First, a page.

I tried examining each M&M candy individually, looking closely to see if any of them were naturally flatter than the rest or had a dent or small depression in the middle of them. I even separated out a few that did look flatter. Surprise, they didn't stack any better than a random candy. Again, I stacked two.


"I've had a lifelong ambition to break a Guinness World Records title," Will Cutbill said. "I've bought the books every year and have always dreamed of one day reading my name in it."

Guinness World Records

I tried magical thinking. Maybe the color has something to do with it! I picked my favorite M&M color, blue, which wasn't around when I was a kid (RIP, tan M&Ms that were discontinued in 1995). Right away, I stacked two blue ones with one try. Ha, look at me go! Blue is the answer -- oh noooooo, that third one is not staying, and it's demolishing my tiny stack.

I watched the video again, and observed that Cutbill sometimes doesn't stack them one at a time. Occasionally, he holds numerous candies in his fingers as a stack and tries to get that stack to hold up. That seemed like a pro tip. PS, it wasn't.

Finally, I resorted to perhaps the most time-honored method. If at first you don't succeed: Try, try to cheat. I noticed that some people on Instagram were complaining that Cutbill didn't set his record on a completely smooth surface. I'd been trying to stack the candies on my gleaming, smooth quartz kitchen countertop. 

So I tried other surfaces. The tiled counter in my bathroom, thinking if I built the stack right on the part where the tiles connected, they might hang on better. Spoiler, they did not. My wooden dining room table. Worked about as same as the kitchen countertop. A cloth windowseat. Couldn't even get a stack of two. A faux-leather barstool. They slid off the stack as fast and as sloppily as Barney Gumble slides off a barstool at Moe's.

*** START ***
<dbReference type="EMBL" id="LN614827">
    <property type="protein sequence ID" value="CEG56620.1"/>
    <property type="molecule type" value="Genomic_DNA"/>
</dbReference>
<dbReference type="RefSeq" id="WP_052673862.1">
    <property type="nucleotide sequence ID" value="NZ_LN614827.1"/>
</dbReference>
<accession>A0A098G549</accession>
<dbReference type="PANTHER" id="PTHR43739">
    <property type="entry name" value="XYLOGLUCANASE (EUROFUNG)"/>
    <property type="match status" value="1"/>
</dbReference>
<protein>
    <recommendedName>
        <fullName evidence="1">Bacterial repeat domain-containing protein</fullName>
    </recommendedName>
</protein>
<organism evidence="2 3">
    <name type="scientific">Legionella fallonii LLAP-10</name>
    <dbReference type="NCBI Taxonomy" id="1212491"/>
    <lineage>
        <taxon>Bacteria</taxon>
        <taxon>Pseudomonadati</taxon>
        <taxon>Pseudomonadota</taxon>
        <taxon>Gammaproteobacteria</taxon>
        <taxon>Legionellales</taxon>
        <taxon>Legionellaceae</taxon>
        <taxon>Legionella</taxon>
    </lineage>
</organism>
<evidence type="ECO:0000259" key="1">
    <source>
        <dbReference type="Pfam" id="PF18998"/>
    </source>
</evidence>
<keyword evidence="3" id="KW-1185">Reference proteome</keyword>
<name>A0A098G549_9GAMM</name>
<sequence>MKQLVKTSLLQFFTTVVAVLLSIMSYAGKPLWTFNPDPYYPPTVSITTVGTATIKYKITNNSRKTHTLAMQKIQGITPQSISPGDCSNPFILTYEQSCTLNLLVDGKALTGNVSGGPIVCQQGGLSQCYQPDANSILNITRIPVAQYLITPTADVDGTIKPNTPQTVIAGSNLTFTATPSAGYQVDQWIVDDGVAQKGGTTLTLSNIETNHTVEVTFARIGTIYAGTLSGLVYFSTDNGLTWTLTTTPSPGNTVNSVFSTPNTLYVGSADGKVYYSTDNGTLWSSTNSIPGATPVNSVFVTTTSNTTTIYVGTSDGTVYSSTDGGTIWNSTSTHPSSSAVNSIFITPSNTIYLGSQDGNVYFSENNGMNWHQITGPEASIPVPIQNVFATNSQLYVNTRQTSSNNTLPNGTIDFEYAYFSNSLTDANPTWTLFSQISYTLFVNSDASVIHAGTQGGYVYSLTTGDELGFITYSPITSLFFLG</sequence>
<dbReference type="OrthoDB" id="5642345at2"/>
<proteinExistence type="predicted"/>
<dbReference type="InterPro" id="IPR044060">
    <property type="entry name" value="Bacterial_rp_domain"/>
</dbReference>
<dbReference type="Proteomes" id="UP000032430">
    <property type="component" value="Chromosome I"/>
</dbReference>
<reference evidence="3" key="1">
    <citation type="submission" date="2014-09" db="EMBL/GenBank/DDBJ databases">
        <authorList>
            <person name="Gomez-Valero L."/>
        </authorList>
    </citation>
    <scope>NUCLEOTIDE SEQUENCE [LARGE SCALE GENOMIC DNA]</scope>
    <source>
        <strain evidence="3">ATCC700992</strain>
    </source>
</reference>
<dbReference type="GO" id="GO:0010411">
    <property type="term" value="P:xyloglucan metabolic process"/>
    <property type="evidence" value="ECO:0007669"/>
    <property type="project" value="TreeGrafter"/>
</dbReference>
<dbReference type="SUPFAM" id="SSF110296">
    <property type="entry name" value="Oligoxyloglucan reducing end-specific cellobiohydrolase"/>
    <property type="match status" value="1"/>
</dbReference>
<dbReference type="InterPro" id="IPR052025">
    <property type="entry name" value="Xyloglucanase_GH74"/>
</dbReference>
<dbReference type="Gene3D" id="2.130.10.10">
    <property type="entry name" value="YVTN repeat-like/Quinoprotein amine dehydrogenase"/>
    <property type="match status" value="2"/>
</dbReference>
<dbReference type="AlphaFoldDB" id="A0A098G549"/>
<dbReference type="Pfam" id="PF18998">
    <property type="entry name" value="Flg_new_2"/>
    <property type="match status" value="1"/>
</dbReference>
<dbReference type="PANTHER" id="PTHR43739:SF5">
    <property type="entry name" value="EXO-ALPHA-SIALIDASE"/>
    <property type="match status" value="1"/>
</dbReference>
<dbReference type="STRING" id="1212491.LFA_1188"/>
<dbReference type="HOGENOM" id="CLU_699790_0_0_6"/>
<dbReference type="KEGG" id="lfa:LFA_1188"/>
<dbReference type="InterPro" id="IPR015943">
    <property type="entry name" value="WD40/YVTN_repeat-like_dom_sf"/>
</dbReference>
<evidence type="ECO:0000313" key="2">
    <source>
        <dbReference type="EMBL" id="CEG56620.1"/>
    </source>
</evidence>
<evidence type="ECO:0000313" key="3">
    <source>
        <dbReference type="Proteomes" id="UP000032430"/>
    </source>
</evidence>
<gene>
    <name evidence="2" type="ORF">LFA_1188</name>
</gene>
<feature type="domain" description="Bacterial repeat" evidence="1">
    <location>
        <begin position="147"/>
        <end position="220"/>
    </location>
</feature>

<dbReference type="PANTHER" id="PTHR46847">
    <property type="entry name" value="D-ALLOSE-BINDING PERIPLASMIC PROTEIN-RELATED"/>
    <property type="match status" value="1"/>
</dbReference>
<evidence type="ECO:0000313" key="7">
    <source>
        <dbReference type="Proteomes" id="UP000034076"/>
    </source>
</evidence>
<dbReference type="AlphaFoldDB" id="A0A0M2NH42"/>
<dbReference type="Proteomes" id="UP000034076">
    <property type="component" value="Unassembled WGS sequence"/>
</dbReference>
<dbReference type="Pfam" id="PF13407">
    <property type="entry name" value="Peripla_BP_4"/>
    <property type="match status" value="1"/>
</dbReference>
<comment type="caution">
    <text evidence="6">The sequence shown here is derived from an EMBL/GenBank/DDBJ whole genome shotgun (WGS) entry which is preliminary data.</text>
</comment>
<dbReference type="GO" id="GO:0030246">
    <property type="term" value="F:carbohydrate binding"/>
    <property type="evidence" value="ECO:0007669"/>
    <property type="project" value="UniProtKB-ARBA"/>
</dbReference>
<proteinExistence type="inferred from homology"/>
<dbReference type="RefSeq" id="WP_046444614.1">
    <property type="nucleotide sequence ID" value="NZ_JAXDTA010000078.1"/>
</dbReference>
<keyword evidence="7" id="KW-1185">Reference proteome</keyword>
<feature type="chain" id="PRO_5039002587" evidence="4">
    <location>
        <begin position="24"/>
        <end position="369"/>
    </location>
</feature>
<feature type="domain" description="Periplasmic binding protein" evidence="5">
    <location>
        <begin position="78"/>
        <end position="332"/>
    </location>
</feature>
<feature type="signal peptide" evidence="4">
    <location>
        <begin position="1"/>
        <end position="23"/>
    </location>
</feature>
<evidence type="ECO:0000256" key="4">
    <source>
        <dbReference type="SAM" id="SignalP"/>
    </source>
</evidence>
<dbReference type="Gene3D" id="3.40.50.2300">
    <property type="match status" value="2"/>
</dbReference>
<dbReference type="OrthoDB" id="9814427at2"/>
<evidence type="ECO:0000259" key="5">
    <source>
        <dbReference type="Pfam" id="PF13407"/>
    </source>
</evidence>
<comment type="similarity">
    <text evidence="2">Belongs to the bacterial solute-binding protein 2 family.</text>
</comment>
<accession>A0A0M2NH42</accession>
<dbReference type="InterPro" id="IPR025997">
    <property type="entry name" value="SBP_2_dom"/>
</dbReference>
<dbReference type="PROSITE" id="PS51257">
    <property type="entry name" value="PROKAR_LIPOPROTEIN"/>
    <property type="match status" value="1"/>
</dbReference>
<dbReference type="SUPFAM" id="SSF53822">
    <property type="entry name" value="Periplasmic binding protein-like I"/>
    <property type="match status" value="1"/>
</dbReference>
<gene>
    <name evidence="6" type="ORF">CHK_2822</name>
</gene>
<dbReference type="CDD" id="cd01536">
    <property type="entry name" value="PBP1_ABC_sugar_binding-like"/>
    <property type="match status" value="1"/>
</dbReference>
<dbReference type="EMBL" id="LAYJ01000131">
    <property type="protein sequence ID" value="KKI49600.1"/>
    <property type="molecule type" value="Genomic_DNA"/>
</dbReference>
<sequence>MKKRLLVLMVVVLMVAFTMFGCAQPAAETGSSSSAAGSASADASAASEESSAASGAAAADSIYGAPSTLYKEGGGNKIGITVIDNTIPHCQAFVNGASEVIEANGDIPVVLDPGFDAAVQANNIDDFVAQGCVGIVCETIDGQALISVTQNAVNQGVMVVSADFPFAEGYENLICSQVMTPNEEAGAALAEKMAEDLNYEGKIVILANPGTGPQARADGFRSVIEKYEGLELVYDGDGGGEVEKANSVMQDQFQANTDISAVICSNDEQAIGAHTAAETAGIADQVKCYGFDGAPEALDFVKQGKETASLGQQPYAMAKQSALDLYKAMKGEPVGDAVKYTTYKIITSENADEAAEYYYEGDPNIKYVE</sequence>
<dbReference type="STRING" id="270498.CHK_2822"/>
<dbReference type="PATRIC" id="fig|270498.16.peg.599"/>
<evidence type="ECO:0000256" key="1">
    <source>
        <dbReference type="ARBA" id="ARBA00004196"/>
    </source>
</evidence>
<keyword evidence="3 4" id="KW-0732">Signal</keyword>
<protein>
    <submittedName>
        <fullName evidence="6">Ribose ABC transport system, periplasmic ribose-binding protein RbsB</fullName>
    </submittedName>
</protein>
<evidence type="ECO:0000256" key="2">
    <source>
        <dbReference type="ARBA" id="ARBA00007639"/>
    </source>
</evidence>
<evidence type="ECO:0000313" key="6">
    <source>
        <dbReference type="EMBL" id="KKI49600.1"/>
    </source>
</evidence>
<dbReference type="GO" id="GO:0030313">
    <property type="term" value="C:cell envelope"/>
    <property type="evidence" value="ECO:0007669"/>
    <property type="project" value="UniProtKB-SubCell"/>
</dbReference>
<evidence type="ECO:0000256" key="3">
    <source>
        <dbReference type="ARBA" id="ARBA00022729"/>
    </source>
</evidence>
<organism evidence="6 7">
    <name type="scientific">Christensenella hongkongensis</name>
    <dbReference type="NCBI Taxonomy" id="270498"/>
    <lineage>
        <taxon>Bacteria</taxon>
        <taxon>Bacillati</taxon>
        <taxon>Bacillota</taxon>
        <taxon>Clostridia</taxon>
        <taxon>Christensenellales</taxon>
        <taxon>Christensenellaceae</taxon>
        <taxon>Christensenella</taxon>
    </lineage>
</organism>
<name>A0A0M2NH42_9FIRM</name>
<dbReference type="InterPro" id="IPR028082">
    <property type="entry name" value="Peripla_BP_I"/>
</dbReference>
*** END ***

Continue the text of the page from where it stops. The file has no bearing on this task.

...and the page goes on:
Back to the kitchen counter, back to stacking. Then, once, and only for a millisecond, and with no witnesses because that's always how these things work, I got three M&Ms to stack. And then I breathed or the cat sneezed or an oxygen molecule shifted or a butterfly flapped its wings in China and the walls of chocolate came a-tumbling down. And I never came close to three in a stack again. 

So enjoy your record, Will Cutbill. You deserve it. And the rest of you out there, take a pack of M&Ms to your next party or pub visit and bet your friends money that they can't stack five of them. (If you don't have easy access to M&Ms in your country, I dunno, use Smarties or something.) Just five! That's nothing! Come on, you can tell them, what are ya, chicken?

You'll either walk out of there with some fresh cash or your friend will unofficially tie a Guinness World Record, even if no one but you ever knows it. And in a rule I just made up, every time a stack falls over, you have to eat the fallen soldiers. That way, this is a way more enjoyable record attempt than growing 28 feet of fingernails. Even for us losers.